Thomas Blakiston

Thomas Wright Blakiston (27 December 1832 – 15 October 1891) was an English explorer and naturalist.

Thomas Wright Blakiston
ThomasBlakiston.jpg
Born(1832-12-27)27 December 1832
Lymington, Hampshire, England
Died15 October 1891(1891-10-15) (aged 58)
San Diego, California
Resting placeGreen Lawn Cemetery, Columbus, Ohio, U.S.
NationalityEnglish
CitizenshipUnited Kingdom
OccupationNaturalist and explorer

Early life and careerEdit

Born in Lymington, Hampshire, Blakiston was the son of Major John Blakiston. His grandfather was Sir Matthew Blakiston, 2nd Baronet Blakiston. His mother Jane was the daughter of Reverend Thomas Wright, Rector of Market Bosworth, Leicestershire.

Blakiston explored western Canada with the Palliser Expedition between 1857 and 1859. Mount Blakiston, the highest point in Waterton Lakes National Park was named for him in 1858. In 1861, he traveled up the Yangtze River in China, going further than any Westerner before him. He spent the next part of his life in Japan and became one of the major naturalists in that country. Blakiston was the first person to notice that animals in Hokkaidō, Japan's northern island, were related to northern Asian species, whereas those on Honshū to the south were related to those from southern Asia. The Tsugaru Strait between the two islands was therefore established as a zoogeographical boundary, and became known as "Blakiston's Line". Blakiston collected an owl specimen in Hakodate, Japan in 1883. This was later described by Henry Seebohm and named Blakiston's fish owl.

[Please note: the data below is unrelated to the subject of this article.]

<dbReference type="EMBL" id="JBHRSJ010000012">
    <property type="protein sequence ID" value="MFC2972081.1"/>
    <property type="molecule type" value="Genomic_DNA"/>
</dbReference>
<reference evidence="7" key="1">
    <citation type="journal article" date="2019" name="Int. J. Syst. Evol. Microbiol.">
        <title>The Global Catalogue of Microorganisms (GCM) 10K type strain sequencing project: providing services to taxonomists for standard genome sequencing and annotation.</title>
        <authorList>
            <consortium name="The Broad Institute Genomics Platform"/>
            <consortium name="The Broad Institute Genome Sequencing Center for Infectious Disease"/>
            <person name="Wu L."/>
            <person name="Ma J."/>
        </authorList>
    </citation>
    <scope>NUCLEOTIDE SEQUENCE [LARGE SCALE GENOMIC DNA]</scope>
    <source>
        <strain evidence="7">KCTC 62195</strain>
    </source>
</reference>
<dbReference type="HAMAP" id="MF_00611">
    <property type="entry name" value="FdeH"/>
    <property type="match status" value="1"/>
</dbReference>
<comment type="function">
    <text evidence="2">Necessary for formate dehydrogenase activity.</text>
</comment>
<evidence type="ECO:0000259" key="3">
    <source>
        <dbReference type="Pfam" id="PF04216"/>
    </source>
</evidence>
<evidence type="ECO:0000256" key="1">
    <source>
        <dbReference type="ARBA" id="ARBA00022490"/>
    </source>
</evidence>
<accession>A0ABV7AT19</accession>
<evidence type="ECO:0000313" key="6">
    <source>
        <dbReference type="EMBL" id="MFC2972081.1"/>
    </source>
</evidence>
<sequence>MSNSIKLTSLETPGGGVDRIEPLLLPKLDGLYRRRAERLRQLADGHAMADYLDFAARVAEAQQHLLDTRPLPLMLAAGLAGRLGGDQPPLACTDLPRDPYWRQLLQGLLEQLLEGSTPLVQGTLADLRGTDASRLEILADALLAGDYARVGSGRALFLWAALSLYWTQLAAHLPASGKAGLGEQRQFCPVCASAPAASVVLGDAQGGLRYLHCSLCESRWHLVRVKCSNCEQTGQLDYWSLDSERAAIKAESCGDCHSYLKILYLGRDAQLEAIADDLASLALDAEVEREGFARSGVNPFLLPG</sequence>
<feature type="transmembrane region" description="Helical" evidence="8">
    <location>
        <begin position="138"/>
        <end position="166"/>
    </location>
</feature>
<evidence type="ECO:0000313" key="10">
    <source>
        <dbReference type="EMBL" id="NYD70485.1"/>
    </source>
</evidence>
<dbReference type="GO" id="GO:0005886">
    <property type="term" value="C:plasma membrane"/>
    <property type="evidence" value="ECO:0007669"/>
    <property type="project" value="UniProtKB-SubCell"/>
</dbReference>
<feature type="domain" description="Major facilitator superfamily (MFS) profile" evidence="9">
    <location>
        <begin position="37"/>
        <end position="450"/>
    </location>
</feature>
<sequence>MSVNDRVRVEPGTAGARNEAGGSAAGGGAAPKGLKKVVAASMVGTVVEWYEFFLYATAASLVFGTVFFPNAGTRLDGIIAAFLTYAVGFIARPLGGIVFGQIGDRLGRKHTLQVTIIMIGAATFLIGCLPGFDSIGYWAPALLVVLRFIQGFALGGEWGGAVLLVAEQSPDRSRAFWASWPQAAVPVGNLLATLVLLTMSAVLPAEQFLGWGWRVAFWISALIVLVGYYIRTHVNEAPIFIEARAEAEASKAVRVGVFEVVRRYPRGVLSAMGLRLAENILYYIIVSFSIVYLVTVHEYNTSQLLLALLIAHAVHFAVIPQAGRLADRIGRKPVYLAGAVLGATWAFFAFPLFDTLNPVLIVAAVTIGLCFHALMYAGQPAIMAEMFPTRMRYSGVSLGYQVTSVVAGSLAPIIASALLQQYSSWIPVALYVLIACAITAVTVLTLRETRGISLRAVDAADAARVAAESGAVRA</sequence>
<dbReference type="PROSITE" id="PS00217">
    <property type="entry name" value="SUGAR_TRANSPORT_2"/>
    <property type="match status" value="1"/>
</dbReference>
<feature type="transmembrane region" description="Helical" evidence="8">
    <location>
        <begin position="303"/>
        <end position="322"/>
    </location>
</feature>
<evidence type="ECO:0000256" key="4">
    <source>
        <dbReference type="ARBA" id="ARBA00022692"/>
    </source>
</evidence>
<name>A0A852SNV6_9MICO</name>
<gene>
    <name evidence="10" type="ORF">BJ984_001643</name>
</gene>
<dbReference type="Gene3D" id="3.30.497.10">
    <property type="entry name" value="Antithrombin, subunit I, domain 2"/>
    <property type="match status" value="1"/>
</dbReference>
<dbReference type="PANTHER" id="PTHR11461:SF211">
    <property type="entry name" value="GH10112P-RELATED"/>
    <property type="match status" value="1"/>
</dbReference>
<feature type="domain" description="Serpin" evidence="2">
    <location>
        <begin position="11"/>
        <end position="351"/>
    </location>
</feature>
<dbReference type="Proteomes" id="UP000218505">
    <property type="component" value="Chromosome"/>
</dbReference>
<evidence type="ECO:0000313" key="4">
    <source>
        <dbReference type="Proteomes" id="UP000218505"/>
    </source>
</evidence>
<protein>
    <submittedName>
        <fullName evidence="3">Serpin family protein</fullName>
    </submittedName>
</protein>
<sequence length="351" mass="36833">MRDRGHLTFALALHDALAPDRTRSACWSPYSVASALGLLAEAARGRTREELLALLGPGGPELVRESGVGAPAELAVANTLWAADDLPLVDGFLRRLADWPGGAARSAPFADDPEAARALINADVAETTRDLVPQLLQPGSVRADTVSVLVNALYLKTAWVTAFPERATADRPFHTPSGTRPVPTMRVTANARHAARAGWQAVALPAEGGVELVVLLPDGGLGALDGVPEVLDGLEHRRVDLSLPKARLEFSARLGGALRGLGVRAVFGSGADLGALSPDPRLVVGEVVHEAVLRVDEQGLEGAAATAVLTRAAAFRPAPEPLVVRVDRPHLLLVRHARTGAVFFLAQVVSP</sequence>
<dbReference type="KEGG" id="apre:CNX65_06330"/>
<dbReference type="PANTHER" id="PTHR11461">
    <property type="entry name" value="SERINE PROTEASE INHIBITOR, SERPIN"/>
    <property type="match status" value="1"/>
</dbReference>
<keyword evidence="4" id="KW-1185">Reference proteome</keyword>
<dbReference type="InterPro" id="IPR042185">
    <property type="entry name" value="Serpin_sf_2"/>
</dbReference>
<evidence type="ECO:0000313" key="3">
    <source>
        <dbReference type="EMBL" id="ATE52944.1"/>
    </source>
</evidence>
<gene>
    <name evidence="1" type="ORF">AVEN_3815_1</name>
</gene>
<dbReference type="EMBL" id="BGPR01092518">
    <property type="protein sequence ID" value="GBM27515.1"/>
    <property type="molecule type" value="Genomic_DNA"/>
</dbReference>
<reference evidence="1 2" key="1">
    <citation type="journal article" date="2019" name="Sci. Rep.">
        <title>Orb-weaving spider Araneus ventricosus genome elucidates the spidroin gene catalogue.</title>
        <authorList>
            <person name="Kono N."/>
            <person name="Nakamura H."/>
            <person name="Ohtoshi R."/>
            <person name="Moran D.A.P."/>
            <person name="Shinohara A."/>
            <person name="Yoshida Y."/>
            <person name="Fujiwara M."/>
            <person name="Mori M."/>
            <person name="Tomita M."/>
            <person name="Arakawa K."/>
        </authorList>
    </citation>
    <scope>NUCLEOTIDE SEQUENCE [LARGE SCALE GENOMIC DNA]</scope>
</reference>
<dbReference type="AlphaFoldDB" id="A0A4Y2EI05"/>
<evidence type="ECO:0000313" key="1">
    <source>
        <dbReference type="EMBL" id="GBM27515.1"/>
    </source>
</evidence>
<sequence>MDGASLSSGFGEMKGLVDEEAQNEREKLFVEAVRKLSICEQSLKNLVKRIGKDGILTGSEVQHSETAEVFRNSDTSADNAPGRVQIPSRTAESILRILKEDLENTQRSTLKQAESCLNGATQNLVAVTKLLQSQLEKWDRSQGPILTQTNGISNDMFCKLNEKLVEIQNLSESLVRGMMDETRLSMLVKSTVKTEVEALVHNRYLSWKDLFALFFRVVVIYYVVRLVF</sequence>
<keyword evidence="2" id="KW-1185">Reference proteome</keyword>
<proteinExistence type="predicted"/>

He moved to the United States in 1885.

Personal life and deathEdit

Blakiston married Ann Mary Dun in 1885. She was the daughter of James Dun and the sister of Edwin Dun. They had one daughter and one son. Ann Mary survived him by 46 years and died in England in March 1937.

Blakiston died of pneumonia in October 1891 while in San Diego, California. He was buried at Green Lawn Cemetery in Columbus, Ohio, in his wife's family plot.

ReferencesEdit

  1. ^ IPNI.  Blakiston.

BibliographyEdit